David Olinger of the Old Town Civic Association said it should be a “significant increase” but Lt. Gen Bob Wood who participated via phone, said it should say “net increase.”

“The city has put forward an effort to buy up as much open space as possible,” Smedberg said. “Clearly there’s a commitment there to add a net increase.”

The group also took a look at whether they could agree upon the use of parks and public spaces including small-scale activities for families and children.

Ely said he wanted to make sure that a particular structure associated with such activities would not be too big “like a big rollercoaster.”

The group decided to revisit some of the parks and open spaces issue, which has seen open discussion, but remains a sticking point.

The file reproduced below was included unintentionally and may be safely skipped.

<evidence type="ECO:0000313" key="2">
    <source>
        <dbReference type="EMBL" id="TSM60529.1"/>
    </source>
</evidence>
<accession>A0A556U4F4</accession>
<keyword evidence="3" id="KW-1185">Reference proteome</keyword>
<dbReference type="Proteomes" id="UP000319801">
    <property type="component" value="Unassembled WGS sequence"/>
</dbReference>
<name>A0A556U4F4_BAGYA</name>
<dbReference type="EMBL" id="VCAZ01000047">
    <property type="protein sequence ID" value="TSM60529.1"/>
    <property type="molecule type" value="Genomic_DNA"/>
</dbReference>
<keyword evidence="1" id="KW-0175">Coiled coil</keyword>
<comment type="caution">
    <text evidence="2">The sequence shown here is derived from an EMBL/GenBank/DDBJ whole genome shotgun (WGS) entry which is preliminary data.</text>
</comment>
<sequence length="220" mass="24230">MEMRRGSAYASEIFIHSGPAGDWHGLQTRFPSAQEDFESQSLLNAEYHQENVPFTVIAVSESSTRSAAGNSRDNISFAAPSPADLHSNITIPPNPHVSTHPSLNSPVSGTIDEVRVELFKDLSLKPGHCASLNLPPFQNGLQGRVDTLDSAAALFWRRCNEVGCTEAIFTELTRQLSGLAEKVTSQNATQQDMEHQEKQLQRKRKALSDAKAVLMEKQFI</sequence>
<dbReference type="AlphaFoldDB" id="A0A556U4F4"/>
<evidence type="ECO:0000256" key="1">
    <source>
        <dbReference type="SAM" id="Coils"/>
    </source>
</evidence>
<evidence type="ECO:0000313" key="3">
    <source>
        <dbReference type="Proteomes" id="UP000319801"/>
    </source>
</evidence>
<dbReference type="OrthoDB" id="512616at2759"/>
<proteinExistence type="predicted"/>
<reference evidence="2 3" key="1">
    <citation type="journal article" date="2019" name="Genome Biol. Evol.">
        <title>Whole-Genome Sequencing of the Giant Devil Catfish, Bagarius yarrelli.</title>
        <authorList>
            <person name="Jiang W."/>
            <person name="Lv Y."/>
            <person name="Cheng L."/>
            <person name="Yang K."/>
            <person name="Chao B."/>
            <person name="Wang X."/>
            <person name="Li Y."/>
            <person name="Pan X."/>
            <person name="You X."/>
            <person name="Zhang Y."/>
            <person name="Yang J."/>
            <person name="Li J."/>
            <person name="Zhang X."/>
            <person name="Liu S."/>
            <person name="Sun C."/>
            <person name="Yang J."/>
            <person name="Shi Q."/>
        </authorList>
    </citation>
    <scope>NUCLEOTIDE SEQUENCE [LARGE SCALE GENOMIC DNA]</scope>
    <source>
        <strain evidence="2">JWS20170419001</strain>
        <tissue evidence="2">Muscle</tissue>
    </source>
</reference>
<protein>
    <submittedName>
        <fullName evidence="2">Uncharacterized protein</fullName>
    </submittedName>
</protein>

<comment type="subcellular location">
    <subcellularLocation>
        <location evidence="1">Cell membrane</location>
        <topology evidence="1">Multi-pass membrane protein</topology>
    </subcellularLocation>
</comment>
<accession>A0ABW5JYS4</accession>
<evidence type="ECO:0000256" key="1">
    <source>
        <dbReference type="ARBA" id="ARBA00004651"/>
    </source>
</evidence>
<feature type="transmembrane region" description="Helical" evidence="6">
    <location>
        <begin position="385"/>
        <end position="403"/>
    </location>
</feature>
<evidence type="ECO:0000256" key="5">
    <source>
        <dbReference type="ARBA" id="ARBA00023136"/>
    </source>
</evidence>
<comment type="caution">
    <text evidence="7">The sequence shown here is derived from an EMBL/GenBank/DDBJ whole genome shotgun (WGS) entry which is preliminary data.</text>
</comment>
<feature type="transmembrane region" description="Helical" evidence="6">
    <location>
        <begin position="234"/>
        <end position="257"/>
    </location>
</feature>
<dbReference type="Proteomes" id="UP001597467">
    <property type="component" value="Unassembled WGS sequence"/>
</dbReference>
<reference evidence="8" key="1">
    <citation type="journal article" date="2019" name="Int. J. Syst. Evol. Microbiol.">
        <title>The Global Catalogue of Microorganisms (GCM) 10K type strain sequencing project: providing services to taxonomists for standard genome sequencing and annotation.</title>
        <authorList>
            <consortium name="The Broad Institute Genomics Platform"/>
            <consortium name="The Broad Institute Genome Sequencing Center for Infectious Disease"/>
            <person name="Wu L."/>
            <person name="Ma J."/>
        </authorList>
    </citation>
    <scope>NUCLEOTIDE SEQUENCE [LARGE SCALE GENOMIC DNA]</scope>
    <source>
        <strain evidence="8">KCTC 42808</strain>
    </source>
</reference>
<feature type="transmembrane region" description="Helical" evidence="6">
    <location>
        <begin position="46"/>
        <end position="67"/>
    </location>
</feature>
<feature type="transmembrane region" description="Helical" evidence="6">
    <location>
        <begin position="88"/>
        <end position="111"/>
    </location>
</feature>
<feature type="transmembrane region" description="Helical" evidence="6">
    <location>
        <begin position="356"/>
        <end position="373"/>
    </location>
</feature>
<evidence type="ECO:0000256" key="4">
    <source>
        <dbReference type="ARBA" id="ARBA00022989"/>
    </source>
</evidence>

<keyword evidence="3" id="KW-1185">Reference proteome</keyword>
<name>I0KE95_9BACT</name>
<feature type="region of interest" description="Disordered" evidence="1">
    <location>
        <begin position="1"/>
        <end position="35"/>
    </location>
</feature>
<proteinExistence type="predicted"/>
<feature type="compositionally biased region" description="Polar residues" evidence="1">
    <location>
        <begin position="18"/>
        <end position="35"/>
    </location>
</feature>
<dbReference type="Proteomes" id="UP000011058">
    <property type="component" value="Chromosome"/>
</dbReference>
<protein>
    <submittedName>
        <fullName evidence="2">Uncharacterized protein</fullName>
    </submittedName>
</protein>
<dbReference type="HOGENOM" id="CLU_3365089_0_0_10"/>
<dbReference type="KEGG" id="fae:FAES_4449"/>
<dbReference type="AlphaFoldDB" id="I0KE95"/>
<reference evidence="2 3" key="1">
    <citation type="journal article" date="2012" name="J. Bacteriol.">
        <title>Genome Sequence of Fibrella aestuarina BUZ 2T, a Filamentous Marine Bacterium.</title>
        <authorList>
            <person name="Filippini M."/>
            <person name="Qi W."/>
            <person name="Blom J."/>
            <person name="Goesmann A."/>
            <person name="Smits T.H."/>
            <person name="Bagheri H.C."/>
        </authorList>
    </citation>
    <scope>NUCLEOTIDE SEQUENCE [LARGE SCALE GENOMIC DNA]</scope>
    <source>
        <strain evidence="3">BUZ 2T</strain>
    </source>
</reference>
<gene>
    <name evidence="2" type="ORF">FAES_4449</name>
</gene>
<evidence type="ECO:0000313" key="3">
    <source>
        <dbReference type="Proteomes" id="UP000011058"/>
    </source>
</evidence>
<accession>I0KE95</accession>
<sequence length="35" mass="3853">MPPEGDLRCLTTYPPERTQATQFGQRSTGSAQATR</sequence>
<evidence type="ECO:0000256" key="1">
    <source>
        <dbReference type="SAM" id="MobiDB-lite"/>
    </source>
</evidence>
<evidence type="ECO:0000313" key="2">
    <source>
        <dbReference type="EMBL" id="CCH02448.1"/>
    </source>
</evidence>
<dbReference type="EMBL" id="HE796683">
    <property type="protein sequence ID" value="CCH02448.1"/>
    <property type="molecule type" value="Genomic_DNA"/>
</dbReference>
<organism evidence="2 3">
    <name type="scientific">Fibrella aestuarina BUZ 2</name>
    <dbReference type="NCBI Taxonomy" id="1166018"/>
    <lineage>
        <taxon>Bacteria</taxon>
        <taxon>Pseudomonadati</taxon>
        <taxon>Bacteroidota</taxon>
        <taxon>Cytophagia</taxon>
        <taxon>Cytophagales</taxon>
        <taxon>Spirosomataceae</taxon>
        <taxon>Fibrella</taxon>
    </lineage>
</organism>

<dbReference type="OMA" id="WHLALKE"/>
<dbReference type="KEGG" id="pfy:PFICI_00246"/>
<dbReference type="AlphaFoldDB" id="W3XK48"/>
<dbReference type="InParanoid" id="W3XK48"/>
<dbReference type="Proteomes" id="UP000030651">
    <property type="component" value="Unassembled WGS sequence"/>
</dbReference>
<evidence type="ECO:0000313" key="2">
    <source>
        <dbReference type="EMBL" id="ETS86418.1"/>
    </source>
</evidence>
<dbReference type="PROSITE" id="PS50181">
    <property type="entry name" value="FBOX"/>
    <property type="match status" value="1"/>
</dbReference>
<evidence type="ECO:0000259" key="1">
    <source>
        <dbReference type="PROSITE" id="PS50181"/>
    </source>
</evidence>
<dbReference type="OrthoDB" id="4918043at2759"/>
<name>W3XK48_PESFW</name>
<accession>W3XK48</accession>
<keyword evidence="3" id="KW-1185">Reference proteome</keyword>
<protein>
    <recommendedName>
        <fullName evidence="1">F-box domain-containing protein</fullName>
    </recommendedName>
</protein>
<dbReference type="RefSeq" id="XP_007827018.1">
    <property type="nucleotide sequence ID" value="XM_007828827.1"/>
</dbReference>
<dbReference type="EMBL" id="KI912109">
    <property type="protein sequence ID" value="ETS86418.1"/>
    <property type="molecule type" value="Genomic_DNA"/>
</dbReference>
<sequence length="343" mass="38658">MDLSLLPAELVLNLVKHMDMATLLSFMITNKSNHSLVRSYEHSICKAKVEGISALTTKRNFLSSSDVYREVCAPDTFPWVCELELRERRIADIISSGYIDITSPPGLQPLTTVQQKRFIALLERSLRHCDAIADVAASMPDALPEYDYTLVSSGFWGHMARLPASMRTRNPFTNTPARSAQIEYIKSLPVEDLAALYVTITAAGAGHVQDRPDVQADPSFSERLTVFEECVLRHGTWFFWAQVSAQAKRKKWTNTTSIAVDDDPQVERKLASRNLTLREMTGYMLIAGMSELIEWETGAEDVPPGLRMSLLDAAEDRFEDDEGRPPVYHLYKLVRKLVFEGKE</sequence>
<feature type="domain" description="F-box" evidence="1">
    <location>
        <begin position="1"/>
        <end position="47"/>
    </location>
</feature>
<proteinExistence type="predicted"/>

After the meeting, Smedberg said he was pleased with the group’s progress and was glad they were getting into some of the more specific issues rather than administrative.

The next meeting will be held Oct. 12 from 5:30 p.m. to 8:30 p.m. in the Cameron Station Great Room at 200 Cameron Station Blvd. It is open to the public.

Gina Baum October 04, 2011 at 01:43 PM
The City did explore this option and came to the conclusion that museums on the waterfront would deter visitors from the many historic sites we currently have... essentially putting them all out of business. Not to mention Alexandria couldn't compete with the kind of museums nearby like the Smithsonian(s).
Dennis Auld October 04, 2011 at 03:58 PM